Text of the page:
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"%matplotlib inline"
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"\n# Using Polar and Log-Polar Transformations for Registration\n\nPhase correlation (``registration.phase_cross_correlation``) is an efficient\nmethod for determining translation offset between pairs of similar images.\nHowever this approach relies on a near absence of rotation/scaling differences\nbetween the images, which are typical in real-world examples.\n\nTo recover rotation and scaling differences between two images, we can take\nadvantage of two geometric properties of the log-polar transform and the\ntranslation invariance of the frequency domain. First, rotation in Cartesian\nspace becomes translation along the angular coordinate ($\\theta$) axis\nof log-polar space. Second, scaling in Cartesian space becomes translation\nalong the radial coordinate ($\\rho = \\ln\\sqrt{x^2 + y^2}$) of log-polar\nspace. Finally, differences in translation in the spatial domain do not impact\nmagnitude spectrum in the frequency domain.\n\nIn this series of examples, we build on these concepts to show how the\nlog-polar transform ``transform.warp_polar`` can be used in conjunction with\nphase correlation to recover rotation and scaling differences between two\nimages that also have a translation offset.\n"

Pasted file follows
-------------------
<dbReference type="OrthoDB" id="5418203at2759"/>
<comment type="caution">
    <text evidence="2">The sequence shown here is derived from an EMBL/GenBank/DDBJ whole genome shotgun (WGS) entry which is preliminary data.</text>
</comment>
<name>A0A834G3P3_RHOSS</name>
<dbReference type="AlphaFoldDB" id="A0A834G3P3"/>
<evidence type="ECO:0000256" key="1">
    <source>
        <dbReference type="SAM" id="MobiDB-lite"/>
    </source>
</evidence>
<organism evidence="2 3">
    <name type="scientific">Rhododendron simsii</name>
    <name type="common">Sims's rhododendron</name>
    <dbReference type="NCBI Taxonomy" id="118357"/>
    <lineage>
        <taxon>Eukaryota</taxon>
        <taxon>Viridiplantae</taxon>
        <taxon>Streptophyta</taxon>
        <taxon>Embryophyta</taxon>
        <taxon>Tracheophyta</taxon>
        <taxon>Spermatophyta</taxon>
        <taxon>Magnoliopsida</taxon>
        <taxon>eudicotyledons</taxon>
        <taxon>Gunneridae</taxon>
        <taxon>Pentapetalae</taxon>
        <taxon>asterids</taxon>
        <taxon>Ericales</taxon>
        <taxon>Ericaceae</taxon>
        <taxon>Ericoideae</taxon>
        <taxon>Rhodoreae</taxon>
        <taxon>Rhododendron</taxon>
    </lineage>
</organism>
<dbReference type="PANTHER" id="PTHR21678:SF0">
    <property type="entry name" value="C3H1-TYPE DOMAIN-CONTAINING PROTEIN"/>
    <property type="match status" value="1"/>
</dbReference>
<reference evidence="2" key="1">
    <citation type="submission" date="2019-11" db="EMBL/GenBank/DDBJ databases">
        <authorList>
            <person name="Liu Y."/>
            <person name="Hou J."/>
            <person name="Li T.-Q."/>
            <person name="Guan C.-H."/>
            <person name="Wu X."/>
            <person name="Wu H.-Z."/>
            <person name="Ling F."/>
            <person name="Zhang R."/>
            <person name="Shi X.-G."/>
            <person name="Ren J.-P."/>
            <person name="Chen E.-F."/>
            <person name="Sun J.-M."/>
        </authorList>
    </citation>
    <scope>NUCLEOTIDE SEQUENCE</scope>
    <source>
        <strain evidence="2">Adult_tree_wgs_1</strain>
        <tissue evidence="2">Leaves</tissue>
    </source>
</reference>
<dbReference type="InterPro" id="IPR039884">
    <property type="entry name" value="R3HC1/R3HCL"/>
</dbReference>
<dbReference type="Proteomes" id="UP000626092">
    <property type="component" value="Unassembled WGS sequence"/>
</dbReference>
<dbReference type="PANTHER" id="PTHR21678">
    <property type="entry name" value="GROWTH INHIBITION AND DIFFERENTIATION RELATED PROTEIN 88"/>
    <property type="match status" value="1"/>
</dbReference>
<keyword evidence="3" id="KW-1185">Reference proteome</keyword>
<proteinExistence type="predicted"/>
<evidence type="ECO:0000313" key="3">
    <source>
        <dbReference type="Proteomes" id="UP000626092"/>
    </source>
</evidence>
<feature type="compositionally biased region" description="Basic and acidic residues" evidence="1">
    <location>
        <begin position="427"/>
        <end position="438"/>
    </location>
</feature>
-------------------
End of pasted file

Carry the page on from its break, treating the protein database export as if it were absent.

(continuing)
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"## Recover rotation difference with a polar transform\n\nIn this first example, we consider the simple case of two images that only\ndiffer with respect to rotation around a common center point. By remapping\nthese images into polar space, the rotation difference becomes a simple\ntranslation difference that can be recovered by phase correlation.\n\n"